The old “nature vs. nurture” thing.

I've certainly come across research saying that people tend to pair off who are similar across many different areas. As you've probably experienced, bonding can occur when you have similar thoughts to someone else. Sure it would be boring if you were exactly the same, but I'm guessing you're probably more similar to the people you're close with than different.

Basically, if you're genetically similar to someone that you meet in adulthood, you could actually be very similar to them, being that genetics play such an important role in personality formation.

Good observation. It matches the experience of many people in GSA relationships.

With donated eggs/sperm/embryos and infant adoptions and with everything from one night stands that result in pregnancy to bitter divorces between parents, the number of people experiencing GSA is growing fast.

And while most people raised together apparently experience the Westermarck Effect, for whatever reason, it isn't present or isn't strong enough in some situations to overcome the physical attraction, convenience, and existing emotional bonds and trust that foster everything from experimentation to lifelong spousal-type relationships between close relatives.

We need more research into GSA and consanguinamory. Otherwise, therapists, counselors, social workers... you name it... are not going to be able to handle the ever-growing number of people who will be having problems related to these issues (many of which, by the way, will not be about the relationship or sex itself, but about the laws and prejudices intruding from outside of the relationship.)
— — —

Wednesday, January 4, 2012

Polyamory Does NOT Necessarily Mean Closed Polygyny or Casual Sex

I like to point people towards introductory and basic explanations of polyamory and being polyamorous. The Frugal Vegan offers “My Take on Polyamory.”

She took exception with a man portrayed on a documentary as a polygynist who was restricting his partners from seeing other men.

He is my worst nightmare as a male: one of those typical straight guys who dreams of being surrounded by women, what a joke. And these women who agreed to it, have put feminism back 50 years. It made me so upset I was almost yelling at the screen. :)

I can understand where our vegan friend is coming from, but if that is what he wants and if that is what each of them wants, they should be free to have those relationships. But that should never be portrayed as the typical model of polyamory. Within polyamory, there are polygynist males who appreciate that the women they love also love others.

— — —

Tuesday, January 3, 2012

Happy New Year!

Did you celebrate the New Year with some casual sex? I generally don't encourage nor discourage casual sex on this blog.

However, as part of my overall support of relationship and sexual rights for consenting adults, I do not think someone should be prosecuted, discriminated against, or bullied for having casual sex.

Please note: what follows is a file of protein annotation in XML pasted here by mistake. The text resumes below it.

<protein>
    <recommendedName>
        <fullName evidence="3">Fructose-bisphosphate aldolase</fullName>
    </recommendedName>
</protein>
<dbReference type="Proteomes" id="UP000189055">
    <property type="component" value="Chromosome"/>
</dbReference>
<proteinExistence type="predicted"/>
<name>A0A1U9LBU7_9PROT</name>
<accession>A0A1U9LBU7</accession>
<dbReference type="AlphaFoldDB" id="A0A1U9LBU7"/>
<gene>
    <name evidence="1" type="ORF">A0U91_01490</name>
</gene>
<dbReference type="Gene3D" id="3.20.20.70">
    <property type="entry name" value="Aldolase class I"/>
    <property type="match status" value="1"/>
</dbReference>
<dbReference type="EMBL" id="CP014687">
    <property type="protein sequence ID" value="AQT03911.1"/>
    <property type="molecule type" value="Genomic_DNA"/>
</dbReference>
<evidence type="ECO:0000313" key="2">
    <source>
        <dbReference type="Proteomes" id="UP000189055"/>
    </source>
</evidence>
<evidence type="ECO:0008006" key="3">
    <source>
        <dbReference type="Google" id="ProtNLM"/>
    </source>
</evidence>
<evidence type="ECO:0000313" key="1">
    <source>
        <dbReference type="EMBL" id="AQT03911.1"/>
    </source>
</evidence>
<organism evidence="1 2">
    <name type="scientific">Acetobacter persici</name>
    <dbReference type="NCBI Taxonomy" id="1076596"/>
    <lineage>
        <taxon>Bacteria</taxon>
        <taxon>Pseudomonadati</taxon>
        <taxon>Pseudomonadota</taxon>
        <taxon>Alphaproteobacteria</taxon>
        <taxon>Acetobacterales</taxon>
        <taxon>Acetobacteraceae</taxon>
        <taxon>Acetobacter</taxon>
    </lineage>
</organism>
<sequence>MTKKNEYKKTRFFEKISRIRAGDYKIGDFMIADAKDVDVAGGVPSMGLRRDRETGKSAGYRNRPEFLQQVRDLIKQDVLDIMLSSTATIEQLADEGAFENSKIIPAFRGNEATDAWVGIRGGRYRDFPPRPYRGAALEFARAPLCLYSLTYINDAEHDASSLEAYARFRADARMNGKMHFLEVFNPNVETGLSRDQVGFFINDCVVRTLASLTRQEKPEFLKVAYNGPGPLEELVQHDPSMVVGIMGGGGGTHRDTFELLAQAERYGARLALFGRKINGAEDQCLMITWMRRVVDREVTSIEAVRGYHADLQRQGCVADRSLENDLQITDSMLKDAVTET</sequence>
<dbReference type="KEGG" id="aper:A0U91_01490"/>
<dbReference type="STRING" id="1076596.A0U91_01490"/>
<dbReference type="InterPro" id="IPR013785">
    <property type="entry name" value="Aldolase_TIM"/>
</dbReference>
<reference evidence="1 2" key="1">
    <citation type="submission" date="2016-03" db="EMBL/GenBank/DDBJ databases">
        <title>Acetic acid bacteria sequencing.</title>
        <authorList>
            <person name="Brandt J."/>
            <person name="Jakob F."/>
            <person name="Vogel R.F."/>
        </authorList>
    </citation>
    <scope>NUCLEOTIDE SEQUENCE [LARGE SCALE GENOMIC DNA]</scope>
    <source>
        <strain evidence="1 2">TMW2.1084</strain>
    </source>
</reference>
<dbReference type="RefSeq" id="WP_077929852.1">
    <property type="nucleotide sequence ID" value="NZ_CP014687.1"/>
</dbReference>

Personally, I find sex is better with someone I love or at least care about. Notice I said better. Casual sex is usually enjoyable. As always, my advice to anyone who wants it would be to stick to safe sex principles and do not lead someone on by promising them something more than you can offer (as in, if you’re just looking for a good time for a night, don’t tell the person they are the love of your life.)

Licensed Clinical Social Worker, Stanley Siegel, wrote “In Defense of Casual Sex” at psychologytoday.com.

The article starts off referencing the movie “Shame.”

But "Shame" draws an inaccurate comparison between casual sex--an experience typically outside the context of a romantic relationship--and reckless sex. Under the right circumstances, casual sex can be deeply meaningful and more intimate than the sex in a long-term relationship. Those of us who have casual sex know that it’s not devoid of emotion, nor does it lead to the unhappiness Brandon suffers.

I don’t think everyone is generally suited to long-term, committed relationship in which they merge emotionally with another person on a complete and deep level. If people who aren’t deny that about themselves (or fail to discover it,) they can end up hurting many people by vowing fidelity when they won’t deliver it, or by building a life with someone who needs someone to provide something else, perhaps emotional, that the person can’t. Should such people never have sex? Should that be an aim of public policy? I don’t think so. It is better for such people to have casual sex.

The truth is, long-term relationships or marriage do not guarantee a satisfying emotional life or sexual intimacy. Everyone knows someone stuck in a barren marriage, whose members have lost their autonomy and in which sex has disappeared.

We all do, whether we know it or not.

Among the positives about casual sex…

There are times when casual sex actually deepens one's self-knowledge. With intelligence and clarity of purpose, casual sex is more than instant gratification. By openly exploring our fantasies and true desires with different partners in a way that may not possible in a committed relationship, we can transcend our inhibitions. With each new encounter we can discover buried parts of ourselves and in time experience the totality of who we are. We can even experience profound, revelatory moments that unravel our past and show us things we never knew about ourselves. We can satisfy unmet needs by embracing those aspects of our sexuality that are deeply meaningful and we can choose to let go of those that no longer have importance.


Click through to read the whole thing. I found it thought-provoking.
— — —